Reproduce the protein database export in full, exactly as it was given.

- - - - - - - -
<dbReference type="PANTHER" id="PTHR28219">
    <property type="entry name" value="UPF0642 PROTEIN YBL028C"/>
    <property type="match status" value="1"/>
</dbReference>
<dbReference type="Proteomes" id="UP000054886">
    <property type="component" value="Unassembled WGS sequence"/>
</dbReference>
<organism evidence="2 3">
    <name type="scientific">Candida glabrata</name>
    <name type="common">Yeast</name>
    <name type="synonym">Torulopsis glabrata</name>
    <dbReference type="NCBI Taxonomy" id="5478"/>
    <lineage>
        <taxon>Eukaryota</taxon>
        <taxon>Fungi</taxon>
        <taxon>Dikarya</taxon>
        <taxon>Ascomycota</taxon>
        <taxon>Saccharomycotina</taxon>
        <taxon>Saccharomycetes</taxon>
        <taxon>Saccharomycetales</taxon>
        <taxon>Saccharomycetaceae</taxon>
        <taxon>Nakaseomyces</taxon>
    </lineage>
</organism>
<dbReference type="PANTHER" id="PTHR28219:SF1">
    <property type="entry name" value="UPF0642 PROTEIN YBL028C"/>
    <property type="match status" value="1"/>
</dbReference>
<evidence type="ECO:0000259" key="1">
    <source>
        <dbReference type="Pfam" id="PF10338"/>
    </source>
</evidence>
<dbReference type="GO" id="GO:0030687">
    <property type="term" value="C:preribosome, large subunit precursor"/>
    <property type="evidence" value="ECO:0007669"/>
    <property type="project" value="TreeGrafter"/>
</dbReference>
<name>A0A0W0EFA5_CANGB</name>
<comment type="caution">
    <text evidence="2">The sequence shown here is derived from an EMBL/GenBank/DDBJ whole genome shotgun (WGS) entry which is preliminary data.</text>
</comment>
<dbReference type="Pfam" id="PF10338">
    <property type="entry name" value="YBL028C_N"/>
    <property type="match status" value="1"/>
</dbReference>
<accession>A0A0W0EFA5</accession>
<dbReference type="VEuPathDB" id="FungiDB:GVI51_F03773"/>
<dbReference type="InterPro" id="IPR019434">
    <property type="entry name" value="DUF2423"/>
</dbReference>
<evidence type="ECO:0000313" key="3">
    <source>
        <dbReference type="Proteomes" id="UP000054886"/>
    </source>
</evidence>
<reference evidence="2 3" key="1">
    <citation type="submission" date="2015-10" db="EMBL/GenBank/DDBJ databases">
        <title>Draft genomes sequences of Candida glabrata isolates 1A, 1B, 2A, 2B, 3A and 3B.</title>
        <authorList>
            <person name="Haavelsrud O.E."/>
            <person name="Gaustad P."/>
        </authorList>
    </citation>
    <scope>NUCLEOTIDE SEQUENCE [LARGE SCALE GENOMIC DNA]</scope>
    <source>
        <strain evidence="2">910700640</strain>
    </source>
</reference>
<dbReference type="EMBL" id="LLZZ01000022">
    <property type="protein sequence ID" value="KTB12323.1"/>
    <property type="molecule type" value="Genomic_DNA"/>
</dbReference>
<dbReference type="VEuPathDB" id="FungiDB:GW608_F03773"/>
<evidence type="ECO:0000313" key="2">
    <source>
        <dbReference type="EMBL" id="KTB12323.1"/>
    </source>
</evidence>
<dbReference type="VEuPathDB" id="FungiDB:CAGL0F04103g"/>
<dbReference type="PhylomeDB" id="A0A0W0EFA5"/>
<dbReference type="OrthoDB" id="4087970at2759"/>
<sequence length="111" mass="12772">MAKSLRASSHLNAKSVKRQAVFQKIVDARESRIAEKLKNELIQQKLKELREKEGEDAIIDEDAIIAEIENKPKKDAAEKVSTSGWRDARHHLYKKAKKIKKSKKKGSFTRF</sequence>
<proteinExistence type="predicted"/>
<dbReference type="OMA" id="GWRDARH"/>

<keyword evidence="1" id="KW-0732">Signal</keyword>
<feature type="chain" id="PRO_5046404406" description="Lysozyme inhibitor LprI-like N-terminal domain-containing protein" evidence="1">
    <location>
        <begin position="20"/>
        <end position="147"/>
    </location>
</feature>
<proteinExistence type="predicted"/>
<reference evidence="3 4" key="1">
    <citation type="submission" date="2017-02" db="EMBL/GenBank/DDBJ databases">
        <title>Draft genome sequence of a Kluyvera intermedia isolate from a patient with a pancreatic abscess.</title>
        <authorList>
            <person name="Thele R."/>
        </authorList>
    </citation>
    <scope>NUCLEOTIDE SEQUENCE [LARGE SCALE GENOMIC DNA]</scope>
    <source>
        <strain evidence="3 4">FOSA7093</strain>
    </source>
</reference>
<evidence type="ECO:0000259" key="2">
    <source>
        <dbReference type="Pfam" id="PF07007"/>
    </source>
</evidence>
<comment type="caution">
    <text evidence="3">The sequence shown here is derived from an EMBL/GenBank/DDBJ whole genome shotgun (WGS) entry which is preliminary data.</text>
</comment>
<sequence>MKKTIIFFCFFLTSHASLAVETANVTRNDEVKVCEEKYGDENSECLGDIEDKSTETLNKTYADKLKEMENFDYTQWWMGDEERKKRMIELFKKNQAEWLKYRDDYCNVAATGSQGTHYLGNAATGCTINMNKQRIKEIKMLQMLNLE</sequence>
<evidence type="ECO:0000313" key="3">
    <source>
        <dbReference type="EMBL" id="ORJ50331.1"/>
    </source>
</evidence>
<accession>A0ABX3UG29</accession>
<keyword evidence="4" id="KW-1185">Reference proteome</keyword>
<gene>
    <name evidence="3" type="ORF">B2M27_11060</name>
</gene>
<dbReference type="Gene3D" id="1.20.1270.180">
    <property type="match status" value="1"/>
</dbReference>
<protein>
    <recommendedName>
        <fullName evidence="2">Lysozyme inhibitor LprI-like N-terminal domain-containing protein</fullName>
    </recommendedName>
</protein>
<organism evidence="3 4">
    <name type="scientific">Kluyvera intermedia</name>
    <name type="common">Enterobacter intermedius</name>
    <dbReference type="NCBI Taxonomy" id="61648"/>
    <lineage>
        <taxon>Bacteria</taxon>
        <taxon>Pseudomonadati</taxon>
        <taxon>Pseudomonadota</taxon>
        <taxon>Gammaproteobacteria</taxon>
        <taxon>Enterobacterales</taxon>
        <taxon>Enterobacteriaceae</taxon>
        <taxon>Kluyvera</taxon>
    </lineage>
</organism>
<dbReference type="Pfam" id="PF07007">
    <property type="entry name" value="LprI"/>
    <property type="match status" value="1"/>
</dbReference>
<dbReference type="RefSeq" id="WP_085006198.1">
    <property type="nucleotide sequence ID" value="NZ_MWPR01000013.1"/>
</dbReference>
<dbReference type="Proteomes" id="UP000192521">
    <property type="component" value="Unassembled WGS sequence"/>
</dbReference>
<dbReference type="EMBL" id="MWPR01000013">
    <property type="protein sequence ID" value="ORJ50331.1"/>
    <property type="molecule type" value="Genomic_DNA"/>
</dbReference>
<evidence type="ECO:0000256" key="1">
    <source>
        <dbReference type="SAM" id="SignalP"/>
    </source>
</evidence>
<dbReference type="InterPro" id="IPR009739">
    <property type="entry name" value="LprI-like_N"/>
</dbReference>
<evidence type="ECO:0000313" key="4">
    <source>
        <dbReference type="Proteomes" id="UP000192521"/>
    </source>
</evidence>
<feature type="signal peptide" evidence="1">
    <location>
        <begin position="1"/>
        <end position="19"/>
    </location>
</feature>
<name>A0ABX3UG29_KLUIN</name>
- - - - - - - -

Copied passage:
<dbReference type="PANTHER" id="PTHR28219">
    <property type="entry name" value="UPF0642 PROTEIN YBL028C"/>
    <property type="match status" value="1"/>
</dbReference>
<dbReference type="Proteomes" id="UP000054886">
    <property type="component" value="Unassembled WGS sequence"/>
</dbReference>
<organism evidence="2 3">
    <name type="scientific">Candida glabrata</name>
    <name type="common">Yeast</name>
    <name type="synonym">Torulopsis glabrata</name>
    <dbReference type="NCBI Taxonomy" id="5478"/>
    <lineage>
        <taxon>Eukaryota</taxon>
        <taxon>Fungi</taxon>
        <taxon>Dikarya</taxon>
        <taxon>Ascomycota</taxon>
        <taxon>Saccharomycotina</taxon>
        <taxon>Saccharomycetes</taxon>
        <taxon>Saccharomycetales</taxon>
        <taxon>Saccharomycetaceae</taxon>
        <taxon>Nakaseomyces</taxon>
    </lineage>
</organism>
<dbReference type="PANTHER" id="PTHR28219:SF1">
    <property type="entry name" value="UPF0642 PROTEIN YBL028C"/>
    <property type="match status" value="1"/>
</dbReference>
<evidence type="ECO:0000259" key="1">
    <source>
        <dbReference type="Pfam" id="PF10338"/>
    </source>
</evidence>
<dbReference type="GO" id="GO:0030687">
    <property type="term" value="C:preribosome, large subunit precursor"/>
    <property type="evidence" value="ECO:0007669"/>
    <property type="project" value="TreeGrafter"/>
</dbReference>
<name>A0A0W0EFA5_CANGB</name>
<comment type="caution">
    <text evidence="2">The sequence shown here is derived from an EMBL/GenBank/DDBJ whole genome shotgun (WGS) entry which is preliminary data.</text>
</comment>
<dbReference type="Pfam" id="PF10338">
    <property type="entry name" value="YBL028C_N"/>
    <property type="match status" value="1"/>
</dbReference>
<accession>A0A0W0EFA5</accession>
<dbReference type="VEuPathDB" id="FungiDB:GVI51_F03773"/>
<dbReference type="InterPro" id="IPR019434">
    <property type="entry name" value="DUF2423"/>
</dbReference>
<evidence type="ECO:0000313" key="3">
    <source>
        <dbReference type="Proteomes" id="UP000054886"/>
    </source>
</evidence>
<reference evidence="2 3" key="1">
    <citation type="submission" date="2015-10" db="EMBL/GenBank/DDBJ databases">
        <title>Draft genomes sequences of Candida glabrata isolates 1A, 1B, 2A, 2B, 3A and 3B.</title>
        <authorList>
            <person name="Haavelsrud O.E."/>
            <person name="Gaustad P."/>
        </authorList>
    </citation>
    <scope>NUCLEOTIDE SEQUENCE [LARGE SCALE GENOMIC DNA]</scope>
    <source>
        <strain evidence="2">910700640</strain>
    </source>
</reference>
<dbReference type="EMBL" id="LLZZ01000022">
    <property type="protein sequence ID" value="KTB12323.1"/>
    <property type="molecule type" value="Genomic_DNA"/>
</dbReference>
<dbReference type="VEuPathDB" id="FungiDB:GW608_F03773"/>
<evidence type="ECO:0000313" key="2">
    <source>
        <dbReference type="EMBL" id="KTB12323.1"/>
    </source>
</evidence>
<dbReference type="VEuPathDB" id="FungiDB:CAGL0F04103g"/>
<dbReference type="PhylomeDB" id="A0A0W0EFA5"/>
<dbReference type="OrthoDB" id="4087970at2759"/>
<sequence length="111" mass="12772">MAKSLRASSHLNAKSVKRQAVFQKIVDARESRIAEKLKNELIQQKLKELREKEGEDAIIDEDAIIAEIENKPKKDAAEKVSTSGWRDARHHLYKKAKKIKKSKKKGSFTRF</sequence>
<proteinExistence type="predicted"/>
<dbReference type="OMA" id="GWRDARH"/>

<keyword evidence="1" id="KW-0732">Signal</keyword>
<feature type="chain" id="PRO_5046404406" description="Lysozyme inhibitor LprI-like N-terminal domain-containing protein" evidence="1">
    <location>
        <begin position="20"/>
        <end position="147"/>
    </location>
</feature>
<proteinExistence type="predicted"/>
<reference evidence="3 4" key="1">
    <citation type="submission" date="2017-02" db="EMBL/GenBank/DDBJ databases">
        <title>Draft genome sequence of a Kluyvera intermedia isolate from a patient with a pancreatic abscess.</title>
        <authorList>
            <person name="Thele R."/>
        </authorList>
    </citation>
    <scope>NUCLEOTIDE SEQUENCE [LARGE SCALE GENOMIC DNA]</scope>
    <source>
        <strain evidence="3 4">FOSA7093</strain>
    </source>
</reference>
<evidence type="ECO:0000259" key="2">
    <source>
        <dbReference type="Pfam" id="PF07007"/>
    </source>
</evidence>
<comment type="caution">
    <text evidence="3">The sequence shown here is derived from an EMBL/GenBank/DDBJ whole genome shotgun (WGS) entry which is preliminary data.</text>
</comment>
<sequence>MKKTIIFFCFFLTSHASLAVETANVTRNDEVKVCEEKYGDENSECLGDIEDKSTETLNKTYADKLKEMENFDYTQWWMGDEERKKRMIELFKKNQAEWLKYRDDYCNVAATGSQGTHYLGNAATGCTINMNKQRIKEIKMLQMLNLE</sequence>
<evidence type="ECO:0000313" key="3">
    <source>
        <dbReference type="EMBL" id="ORJ50331.1"/>
    </source>
</evidence>
<accession>A0ABX3UG29</accession>
<keyword evidence="4" id="KW-1185">Reference proteome</keyword>
<gene>
    <name evidence="3" type="ORF">B2M27_11060</name>
</gene>
<dbReference type="Gene3D" id="1.20.1270.180">
    <property type="match status" value="1"/>
</dbReference>
<protein>
    <recommendedName>
        <fullName evidence="2">Lysozyme inhibitor LprI-like N-terminal domain-containing protein</fullName>
    </recommendedName>
</protein>
<organism evidence="3 4">
    <name type="scientific">Kluyvera intermedia</name>
    <name type="common">Enterobacter intermedius</name>
    <dbReference type="NCBI Taxonomy" id="61648"/>
    <lineage>
        <taxon>Bacteria</taxon>
        <taxon>Pseudomonadati</taxon>
        <taxon>Pseudomonadota</taxon>
        <taxon>Gammaproteobacteria</taxon>
        <taxon>Enterobacterales</taxon>
        <taxon>Enterobacteriaceae</taxon>
        <taxon>Kluyvera</taxon>
    </lineage>
</organism>
<dbReference type="Pfam" id="PF07007">
    <property type="entry name" value="LprI"/>
    <property type="match status" value="1"/>
</dbReference>
<dbReference type="RefSeq" id="WP_085006198.1">
    <property type="nucleotide sequence ID" value="NZ_MWPR01000013.1"/>
</dbReference>
<dbReference type="Proteomes" id="UP000192521">
    <property type="component" value="Unassembled WGS sequence"/>
</dbReference>
<dbReference type="EMBL" id="MWPR01000013">
    <property type="protein sequence ID" value="ORJ50331.1"/>
    <property type="molecule type" value="Genomic_DNA"/>
</dbReference>
<evidence type="ECO:0000256" key="1">
    <source>
        <dbReference type="SAM" id="SignalP"/>
    </source>
</evidence>
<dbReference type="InterPro" id="IPR009739">
    <property type="entry name" value="LprI-like_N"/>
</dbReference>
<evidence type="ECO:0000313" key="4">
    <source>
        <dbReference type="Proteomes" id="UP000192521"/>
    </source>
</evidence>
<feature type="signal peptide" evidence="1">
    <location>
        <begin position="1"/>
        <end position="19"/>
    </location>
</feature>
<name>A0ABX3UG29_KLUIN</name>